5 Ways Apple Can Improve iCloud in 2019


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Apple is lauded for two things: being an incredible hardware company and being a pretty damn good software company. And rightly so. It’s virtually undeniable that Apple produces the best computer hardware on the planet. Its iPhone set the tone for the smartphone market as we know it and its hardware like the MacBook Air launched the world of ultraportables that we see today.

As far as the software, macOS is arguably the best desktop operating system ever and iOS is often hailed as the most secure and stable mobile OS in existence. Apple’s problem—and it is a problem—comes when you discuss services. These services are everything from email to cloud storage that Apple provides under its iCloud brand. In this area, Apple gets stomped by rivals such as Google and Dropbox.

iCloud has come a long way in the last several years. It was first primarily a service for mail, notes, and reminders that gave users the ability to sync the same across various Apple devices. Then Apple added iCloud Photo Library, which keeps a users photo library synced across devices. But most recently iCloud has moved into the traditional cloud storage space dominated by Dropbox. Apple calls its Dropbox competitor iCloud Drive.

Though Apple has been making small iterative improvements to iCloud each year, there’s still a long way to go. Here’s hoping 2019 is the year Apple takes our advice and announces a big overhaul to its iCloud services. Changes like:

Better Storage Pricing Plans

Apple could be all the more competitive with other cloud solutions if they offer slightly better iCloud storage plans. To be clear, Apple already offers more plans and pricing structures than Dropbox does–but they could be better. Right now everyone gets 5GB free storage–but that’s usually taken up by iCloud iOS device backups.


50GB of storage will cost £0.79 a month, 200GB is £2.49 a month, and 2TB is £6.99 a month. Truth be told, those prices aren’t bad. But Apple recently gave all students 200GB of storage available for free. Why not at least move all consumers to 50GB of free storage then?

Then offer 200GB for £0.79 a month, 1TB for £2.49 a month, and kick Dropbox’s ass with 3TB of storage for £6.99 a month.

A Better Web Interface For iCloud Drive

While most cloud storage users use Dropbox’s or iCloud Drive’s file management solutions on their Mac or PC desktop–in other words, navigating their iCloud Drive or Dropbox folder via the Mac’s Finder or Windows’ Explorer–both services allow you to navigate your folders and files through a web browser.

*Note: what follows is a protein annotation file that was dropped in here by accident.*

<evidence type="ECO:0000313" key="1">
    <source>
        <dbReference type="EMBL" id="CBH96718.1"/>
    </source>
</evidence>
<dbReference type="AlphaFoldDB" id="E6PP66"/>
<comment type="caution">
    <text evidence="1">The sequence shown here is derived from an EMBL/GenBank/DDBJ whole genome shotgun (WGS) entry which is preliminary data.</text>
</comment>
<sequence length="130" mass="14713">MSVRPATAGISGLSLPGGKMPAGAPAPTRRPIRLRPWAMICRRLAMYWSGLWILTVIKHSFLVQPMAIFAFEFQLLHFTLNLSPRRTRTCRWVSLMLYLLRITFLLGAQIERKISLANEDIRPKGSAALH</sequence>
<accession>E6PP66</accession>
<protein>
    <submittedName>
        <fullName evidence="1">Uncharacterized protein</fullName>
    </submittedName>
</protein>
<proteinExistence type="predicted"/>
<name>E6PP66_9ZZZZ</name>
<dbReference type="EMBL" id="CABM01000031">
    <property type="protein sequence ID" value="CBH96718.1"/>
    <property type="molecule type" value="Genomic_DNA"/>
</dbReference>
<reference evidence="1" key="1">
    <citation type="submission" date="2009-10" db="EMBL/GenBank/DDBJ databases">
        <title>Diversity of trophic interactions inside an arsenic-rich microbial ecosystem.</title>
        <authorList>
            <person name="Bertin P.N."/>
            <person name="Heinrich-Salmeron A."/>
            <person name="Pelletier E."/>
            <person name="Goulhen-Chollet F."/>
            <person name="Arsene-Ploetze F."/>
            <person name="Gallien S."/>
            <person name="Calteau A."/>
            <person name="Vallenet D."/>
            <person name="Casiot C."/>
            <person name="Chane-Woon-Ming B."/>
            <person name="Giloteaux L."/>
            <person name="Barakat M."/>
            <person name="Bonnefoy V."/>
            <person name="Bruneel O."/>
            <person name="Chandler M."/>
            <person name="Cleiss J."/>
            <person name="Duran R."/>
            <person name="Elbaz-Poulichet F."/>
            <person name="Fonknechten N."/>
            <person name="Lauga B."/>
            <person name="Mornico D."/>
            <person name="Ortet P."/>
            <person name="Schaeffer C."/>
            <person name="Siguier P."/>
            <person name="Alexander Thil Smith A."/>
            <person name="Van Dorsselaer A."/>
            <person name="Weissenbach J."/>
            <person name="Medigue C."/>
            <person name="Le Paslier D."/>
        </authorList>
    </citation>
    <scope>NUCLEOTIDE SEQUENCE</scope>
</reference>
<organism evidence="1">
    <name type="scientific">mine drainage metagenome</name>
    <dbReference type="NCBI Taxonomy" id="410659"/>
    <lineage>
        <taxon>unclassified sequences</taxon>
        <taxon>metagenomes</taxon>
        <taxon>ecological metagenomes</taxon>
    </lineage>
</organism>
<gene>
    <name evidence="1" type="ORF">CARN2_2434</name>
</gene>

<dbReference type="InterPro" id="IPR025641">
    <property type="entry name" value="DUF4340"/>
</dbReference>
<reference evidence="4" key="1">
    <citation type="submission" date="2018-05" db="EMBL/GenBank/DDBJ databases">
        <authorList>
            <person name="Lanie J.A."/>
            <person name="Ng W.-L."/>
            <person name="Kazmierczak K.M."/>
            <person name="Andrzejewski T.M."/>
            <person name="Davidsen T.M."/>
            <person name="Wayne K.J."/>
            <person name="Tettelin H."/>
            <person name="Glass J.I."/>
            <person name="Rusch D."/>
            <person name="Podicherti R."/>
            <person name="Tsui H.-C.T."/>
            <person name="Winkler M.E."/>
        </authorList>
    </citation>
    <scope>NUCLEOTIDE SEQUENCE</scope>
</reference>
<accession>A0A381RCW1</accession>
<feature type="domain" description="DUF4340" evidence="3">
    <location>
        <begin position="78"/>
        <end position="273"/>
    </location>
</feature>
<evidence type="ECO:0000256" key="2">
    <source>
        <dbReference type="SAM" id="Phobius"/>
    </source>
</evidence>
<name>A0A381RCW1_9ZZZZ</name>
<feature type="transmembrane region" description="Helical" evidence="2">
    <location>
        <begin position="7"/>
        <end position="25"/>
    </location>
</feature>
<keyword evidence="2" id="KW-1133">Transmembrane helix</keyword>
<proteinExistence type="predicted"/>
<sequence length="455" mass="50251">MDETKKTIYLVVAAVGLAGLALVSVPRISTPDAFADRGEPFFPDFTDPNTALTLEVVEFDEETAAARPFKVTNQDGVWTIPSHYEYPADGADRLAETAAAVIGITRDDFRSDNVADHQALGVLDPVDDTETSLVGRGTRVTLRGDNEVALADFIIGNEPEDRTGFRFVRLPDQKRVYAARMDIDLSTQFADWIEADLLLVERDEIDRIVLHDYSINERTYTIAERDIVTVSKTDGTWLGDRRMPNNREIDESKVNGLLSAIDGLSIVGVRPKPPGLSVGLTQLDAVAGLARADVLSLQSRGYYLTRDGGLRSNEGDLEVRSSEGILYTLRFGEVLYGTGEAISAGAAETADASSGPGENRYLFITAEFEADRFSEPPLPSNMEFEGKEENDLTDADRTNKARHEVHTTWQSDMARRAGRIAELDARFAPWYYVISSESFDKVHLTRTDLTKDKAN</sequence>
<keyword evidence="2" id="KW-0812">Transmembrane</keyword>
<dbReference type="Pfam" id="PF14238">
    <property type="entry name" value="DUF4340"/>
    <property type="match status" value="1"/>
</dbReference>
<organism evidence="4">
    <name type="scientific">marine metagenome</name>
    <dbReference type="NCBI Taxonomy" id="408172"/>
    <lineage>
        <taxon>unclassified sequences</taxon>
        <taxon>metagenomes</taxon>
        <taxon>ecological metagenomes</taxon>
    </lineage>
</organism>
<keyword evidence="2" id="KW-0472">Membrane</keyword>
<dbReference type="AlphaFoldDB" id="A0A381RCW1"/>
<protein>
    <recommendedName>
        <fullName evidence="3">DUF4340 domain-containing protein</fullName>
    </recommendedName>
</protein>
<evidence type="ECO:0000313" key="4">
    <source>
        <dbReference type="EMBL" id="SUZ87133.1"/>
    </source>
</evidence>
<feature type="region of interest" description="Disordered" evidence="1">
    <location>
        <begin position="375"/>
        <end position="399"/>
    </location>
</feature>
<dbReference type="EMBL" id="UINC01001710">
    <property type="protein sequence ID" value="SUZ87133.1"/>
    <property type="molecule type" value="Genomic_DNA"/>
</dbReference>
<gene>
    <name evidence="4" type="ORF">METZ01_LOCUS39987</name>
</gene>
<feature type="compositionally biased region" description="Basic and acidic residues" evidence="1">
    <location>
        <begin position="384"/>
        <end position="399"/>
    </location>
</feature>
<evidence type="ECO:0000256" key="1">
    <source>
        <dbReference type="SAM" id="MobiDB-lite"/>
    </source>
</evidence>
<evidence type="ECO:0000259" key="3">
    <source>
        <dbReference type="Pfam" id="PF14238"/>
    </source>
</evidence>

iCloud Drive, accessed via iCloud.com on a web browser, arguably has nicer folder icons, but you can only view those folders and their files as big icons. You can’t view them in List view in your web browser as you can on your desktop.

Admittedly, this is a small cosmetic gripe, but for power users, it’s much easier to navigate cloud storage files when you have multiple choices for the type of views you want.

Offer Apple Maps Online

In recent years Apple has been beefing up its web-based iCloud offerings. They’ve added not just web-based email clients, but also a web-based suite of office software (Pages, Keynote, and Numbers) and a web-based iCloud Drive app. One thing that’s still missing, however, is a web-based Apple Maps.

Maps is available on all iOS and Mac devices via dedicated apps and those apps even sync your trips and save locations between them. But an iCloud user has no way to access their personalized maps on Windows devices. A simple solution here would be to create a web-based Maps app available through iCloud.com.

iCloud Android Support

Props to Apple for not only supporting iCloud Drive natively on the Mac and iOS, but on Windows PC’s as well. The company actually makes a Windows iCloud Drive application that allows iCloud Drive users to natively access their iCloud Drive files on through their PC’s file system.


Unfortunately, that’s where third-party platform support for iCloud Drive ends. Unlike Dropbox, Apple doesn’t bother to make an Android app for iCloud Drive. True, many iCloud Drive users are probably iOS users too, but many could still own Android devices as well–why not make access their iCloud Drive files just as easy on that platform?

And don’t say Apple would never make an Android app–they already do with their Apple Music app for Android.

A More Robust Files App

Finally, and speaking of apps: on iPhone and iPad users access iCloud Drive through the Files app in iOS 12. The app is actually pretty robust, supporting not only iCloud Drive, but other cloud services (hence the “Files” name; it’s not just for iCloud Drive).


But Dropbox’s iOS app still has a better feature set. I’m specifically talking about two things: first, the ability to marking a file for offline support. This means the latest version of that file is always downloaded on all your devices so you can access it even when you don’t have an Internet connection.

Second, the Dropbox app has a nice scanner function. Tap the scan button and the Dropbox app lets you take a picture of a document that then gets scanned into the app as a PDF. It’s an incredibly useful tool for receipts and such–and one the Files app should adopt for iCloud Drive.

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